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## What is the Quadrilateral Theorem?

Before we discuss the Quadrilateral Theorem, let us discuss what is Quadrilateral in Mathematics. A quadrilateral is a polygon with four vertices, four enclosed sides, and 4 angles. The sum of the interior angles of each polygon is 360-degrees and the sum of exterior angles should be 180-degrees.

The length and angles could be different and named as per the dimensions like a parallelogram, rectangle, squares etc. Each of the polygons has different properties based on the sides and its angles. Now let us have a quick look at angle sum property or Quadrilateral theorem now. In the figure given above, ABCD is the quadrilateral and ABC, BCD, and CDA, DBA are the internal angles, AC is the diagonal that divides the quadrilateral into two triangles further. These are the triangle ABC and triangle ADC. As we know that sum of interior angle should be 360-degrees, so, based on the quadrilateral theorem, the sum of ABC + BCD + CDA + DBA would be 360-degrees.

A parallelogram is a special case of Quadrilateral having four sides whose opposite sides are equal and parallel. It means that the parallelogram has a definite pair of opposite sides that are equal in length and parallel too. However, two pairs can of different lengths from each other. Visually, parallelogram looks very much similar to leaning rectangle because rectangle was busy throughout the day and now it is leaning up against the wall. There are two coherent properties for the parallelogram Quadrilateral as given below-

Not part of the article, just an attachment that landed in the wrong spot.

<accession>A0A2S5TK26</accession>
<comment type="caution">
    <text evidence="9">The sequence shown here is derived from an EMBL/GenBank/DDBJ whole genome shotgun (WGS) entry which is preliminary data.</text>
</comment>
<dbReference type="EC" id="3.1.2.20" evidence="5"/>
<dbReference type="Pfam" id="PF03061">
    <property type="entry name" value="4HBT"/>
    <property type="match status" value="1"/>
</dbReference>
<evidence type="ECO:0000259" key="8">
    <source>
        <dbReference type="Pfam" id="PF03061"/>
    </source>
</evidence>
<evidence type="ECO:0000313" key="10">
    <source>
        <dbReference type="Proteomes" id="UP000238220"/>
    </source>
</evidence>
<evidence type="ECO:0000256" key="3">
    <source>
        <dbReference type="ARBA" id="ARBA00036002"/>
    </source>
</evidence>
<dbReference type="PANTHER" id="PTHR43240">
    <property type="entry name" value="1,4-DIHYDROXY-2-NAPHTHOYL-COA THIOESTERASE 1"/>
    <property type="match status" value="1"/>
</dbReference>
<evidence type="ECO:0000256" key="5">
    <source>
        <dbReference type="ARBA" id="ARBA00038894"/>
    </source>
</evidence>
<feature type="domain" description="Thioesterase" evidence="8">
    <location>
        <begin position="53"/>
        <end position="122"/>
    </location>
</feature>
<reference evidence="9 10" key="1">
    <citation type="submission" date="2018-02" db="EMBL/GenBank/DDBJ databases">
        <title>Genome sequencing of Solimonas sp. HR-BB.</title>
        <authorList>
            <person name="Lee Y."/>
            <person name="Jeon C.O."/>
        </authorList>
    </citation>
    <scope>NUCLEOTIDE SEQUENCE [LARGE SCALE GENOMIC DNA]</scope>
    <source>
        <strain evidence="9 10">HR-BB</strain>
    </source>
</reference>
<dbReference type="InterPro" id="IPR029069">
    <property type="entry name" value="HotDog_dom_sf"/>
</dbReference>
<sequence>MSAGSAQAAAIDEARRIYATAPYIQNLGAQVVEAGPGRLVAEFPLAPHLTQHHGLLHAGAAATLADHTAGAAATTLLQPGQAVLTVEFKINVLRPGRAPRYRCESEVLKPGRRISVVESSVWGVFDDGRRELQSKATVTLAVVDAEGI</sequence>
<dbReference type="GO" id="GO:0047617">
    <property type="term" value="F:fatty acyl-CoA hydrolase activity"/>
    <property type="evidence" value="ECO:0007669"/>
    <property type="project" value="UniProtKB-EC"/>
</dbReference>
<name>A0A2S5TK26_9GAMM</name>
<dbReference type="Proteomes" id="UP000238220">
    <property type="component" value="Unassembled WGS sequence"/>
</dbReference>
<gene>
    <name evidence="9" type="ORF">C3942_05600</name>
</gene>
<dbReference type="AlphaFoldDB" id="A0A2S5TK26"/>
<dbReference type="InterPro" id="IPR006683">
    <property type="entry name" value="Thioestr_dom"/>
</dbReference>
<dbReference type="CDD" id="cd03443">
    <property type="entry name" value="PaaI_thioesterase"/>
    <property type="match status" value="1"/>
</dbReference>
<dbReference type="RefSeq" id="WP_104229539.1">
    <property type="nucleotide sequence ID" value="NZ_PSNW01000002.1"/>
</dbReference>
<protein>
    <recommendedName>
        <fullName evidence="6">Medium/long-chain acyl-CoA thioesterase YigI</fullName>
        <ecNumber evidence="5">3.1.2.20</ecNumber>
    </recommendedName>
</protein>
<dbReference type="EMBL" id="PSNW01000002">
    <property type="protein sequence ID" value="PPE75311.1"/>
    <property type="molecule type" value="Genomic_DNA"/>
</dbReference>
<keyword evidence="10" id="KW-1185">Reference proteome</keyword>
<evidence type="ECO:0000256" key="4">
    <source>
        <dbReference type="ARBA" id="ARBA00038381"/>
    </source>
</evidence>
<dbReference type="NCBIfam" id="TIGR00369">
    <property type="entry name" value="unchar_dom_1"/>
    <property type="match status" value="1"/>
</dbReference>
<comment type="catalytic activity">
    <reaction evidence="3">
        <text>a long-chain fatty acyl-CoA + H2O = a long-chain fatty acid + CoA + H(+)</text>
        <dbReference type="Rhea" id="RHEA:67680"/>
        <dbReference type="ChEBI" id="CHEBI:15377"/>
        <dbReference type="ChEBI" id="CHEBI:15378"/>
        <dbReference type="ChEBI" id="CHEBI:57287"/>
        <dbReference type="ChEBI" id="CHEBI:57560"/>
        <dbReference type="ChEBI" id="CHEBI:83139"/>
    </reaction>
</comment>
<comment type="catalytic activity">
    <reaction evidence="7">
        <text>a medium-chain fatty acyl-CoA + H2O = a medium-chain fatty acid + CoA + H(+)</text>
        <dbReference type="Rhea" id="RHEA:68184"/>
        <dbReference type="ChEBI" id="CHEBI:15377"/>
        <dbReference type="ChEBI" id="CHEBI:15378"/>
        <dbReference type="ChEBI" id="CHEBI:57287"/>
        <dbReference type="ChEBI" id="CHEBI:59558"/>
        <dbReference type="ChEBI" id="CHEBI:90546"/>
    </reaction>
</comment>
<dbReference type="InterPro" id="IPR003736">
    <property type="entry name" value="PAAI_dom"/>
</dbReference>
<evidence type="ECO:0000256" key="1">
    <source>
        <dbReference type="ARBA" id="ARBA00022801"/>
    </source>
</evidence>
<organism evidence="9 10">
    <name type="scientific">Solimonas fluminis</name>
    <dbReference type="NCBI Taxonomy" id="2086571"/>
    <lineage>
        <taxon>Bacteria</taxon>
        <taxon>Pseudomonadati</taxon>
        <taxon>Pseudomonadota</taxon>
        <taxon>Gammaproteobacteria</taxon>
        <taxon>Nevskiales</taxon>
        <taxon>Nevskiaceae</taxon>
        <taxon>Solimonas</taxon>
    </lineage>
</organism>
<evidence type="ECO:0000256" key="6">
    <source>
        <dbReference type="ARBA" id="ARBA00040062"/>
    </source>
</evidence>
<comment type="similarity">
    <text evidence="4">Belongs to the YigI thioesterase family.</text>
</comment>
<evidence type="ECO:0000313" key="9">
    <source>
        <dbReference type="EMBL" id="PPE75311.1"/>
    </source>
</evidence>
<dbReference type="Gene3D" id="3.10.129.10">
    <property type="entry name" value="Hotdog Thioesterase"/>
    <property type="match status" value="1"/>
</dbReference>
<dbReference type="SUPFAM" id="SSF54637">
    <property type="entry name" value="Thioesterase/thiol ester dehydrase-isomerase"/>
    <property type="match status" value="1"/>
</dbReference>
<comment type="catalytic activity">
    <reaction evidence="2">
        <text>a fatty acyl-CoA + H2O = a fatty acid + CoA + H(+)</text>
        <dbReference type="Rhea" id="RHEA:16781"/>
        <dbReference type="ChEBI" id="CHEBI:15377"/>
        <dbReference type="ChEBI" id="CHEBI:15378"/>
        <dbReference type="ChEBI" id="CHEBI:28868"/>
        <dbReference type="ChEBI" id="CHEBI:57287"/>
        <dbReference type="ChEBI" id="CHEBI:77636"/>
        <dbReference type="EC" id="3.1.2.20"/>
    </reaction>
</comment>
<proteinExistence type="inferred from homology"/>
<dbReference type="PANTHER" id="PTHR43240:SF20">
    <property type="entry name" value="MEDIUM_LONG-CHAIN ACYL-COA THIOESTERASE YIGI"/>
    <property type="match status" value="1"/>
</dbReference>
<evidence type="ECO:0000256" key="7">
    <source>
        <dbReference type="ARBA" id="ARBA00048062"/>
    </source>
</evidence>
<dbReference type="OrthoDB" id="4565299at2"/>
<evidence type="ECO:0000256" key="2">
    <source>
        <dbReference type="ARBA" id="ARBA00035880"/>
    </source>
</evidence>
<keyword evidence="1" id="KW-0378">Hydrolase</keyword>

• One property is already given in the definition that opposite sides would be equal and parallel. If you will draw a line out then you can notice that it will never meet. So, how could they meet and how to draw the line out in this case.
• Another property is that opposite sides are equal to each other in length as well. If you will take a ruler and measure the length for each pair then you could quickly judge the statement. So why don’t you try it yourself?
• The next property is not given in the definition but defined in the form of diagonals. For the two parallel opposite sides, the diagonals will bisect each other exactly at the midpoint where they meet each other.
• The last property is related to the angle where opposite angles are measured equal. The two angles make a pair would be equal when moving around the shape clockwise. Also, the adjacent angles of a polygon would add up 180-degrees that are also named as the supplement angles. Here, you could combine any two angles bottom two, top two, left two or right two etc.